Who could ever replace Jesse Helms, the conservative firebrand who has served North Carolina in the Senate since 1973? Two high-profile opponents are hoping to be the one.
Meet — or get to know again — Elizabeth Dole and Erskine Bowles, two very different figures who played big roles in Washington in the 1990s.
"Let me give you a hug old fella," Dole said to one supporter. Always perfectly dressed and perfectly pressed, Dole works the trenches.
The former Cabinet official (she held posts in the Reagan and first Bush administrations), Red Cross boss and 2000 presidential candidate grabs hands in every hamlet.
Her Democratic rival is Bowles, the bookish former chief of staff during President Clinton's second term. He's defied expectations not only making this a close race but also with his transformation from reserved to occasionally rousing on the campaign trail.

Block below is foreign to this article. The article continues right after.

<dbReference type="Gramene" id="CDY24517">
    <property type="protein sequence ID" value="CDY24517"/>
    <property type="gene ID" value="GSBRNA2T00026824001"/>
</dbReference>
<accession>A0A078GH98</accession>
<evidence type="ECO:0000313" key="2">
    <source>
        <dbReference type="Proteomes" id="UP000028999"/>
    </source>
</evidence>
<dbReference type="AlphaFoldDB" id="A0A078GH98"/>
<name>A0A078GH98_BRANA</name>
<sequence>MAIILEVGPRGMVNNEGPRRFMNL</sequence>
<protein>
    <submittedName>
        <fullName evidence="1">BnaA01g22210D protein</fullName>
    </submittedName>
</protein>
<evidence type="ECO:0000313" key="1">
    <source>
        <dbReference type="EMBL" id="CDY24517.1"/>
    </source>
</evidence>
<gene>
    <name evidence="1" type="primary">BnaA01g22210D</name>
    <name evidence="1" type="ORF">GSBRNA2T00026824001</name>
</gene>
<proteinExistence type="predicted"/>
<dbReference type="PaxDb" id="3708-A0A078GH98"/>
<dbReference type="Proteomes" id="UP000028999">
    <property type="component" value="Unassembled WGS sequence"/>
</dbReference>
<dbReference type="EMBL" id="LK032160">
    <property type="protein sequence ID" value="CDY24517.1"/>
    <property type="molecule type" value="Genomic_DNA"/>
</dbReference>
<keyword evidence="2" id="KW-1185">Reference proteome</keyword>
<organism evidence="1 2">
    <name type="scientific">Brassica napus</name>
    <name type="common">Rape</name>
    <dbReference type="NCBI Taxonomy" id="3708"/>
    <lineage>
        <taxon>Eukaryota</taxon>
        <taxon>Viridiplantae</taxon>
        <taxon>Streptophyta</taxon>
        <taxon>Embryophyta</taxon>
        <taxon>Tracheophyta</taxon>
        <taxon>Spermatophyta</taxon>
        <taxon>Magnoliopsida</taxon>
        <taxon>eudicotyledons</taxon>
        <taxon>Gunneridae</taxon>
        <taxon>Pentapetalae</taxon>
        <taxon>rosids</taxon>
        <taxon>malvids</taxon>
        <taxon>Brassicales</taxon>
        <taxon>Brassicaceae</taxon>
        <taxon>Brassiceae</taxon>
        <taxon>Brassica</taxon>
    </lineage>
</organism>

"Go get your momma. I'm telling you we have the momentum, we have the issues," Bowles said at a campaign rally.
Clinton Who? Clinton Where?
Bowles decided not to bring his former boss in for help.
"I've got to stand on my own," Bowles said, knowing that voters may remember Clinton's indiscretions with a White House intern. "What he did was just plain wrong, and I make no apologies for that. At the same time, I've been very proud of what we did in that administration."
In Dole's corner is her husband Bob, the former Senate leader from Kansas and the 1996 GOP presidential nominee. And Elizabeth Dole is taking full advantage of her famous husband. He employs his trademark dry wit as he ambles around small towns and shopping malls.
Same Answer Stupid
The big issue in North Carolina is the economy. Both candidates are keenly aware of the 62 mills shut down in North Carolina last year, losing 65,000 jobs.
Says Dole: "Jobs, jobs, jobs. Because there are a lot of people hurting."
Now Bowles: "The economy is definitely the number one issue in this state." Races are always close in politically divided North Carolina and experts say two respected and experience candidates makes it even tighter.
"There are two major players," said Ferrel Guillory, an expert on Southern politics. "These are people that will go to the Senate knowing how to deal with national issues."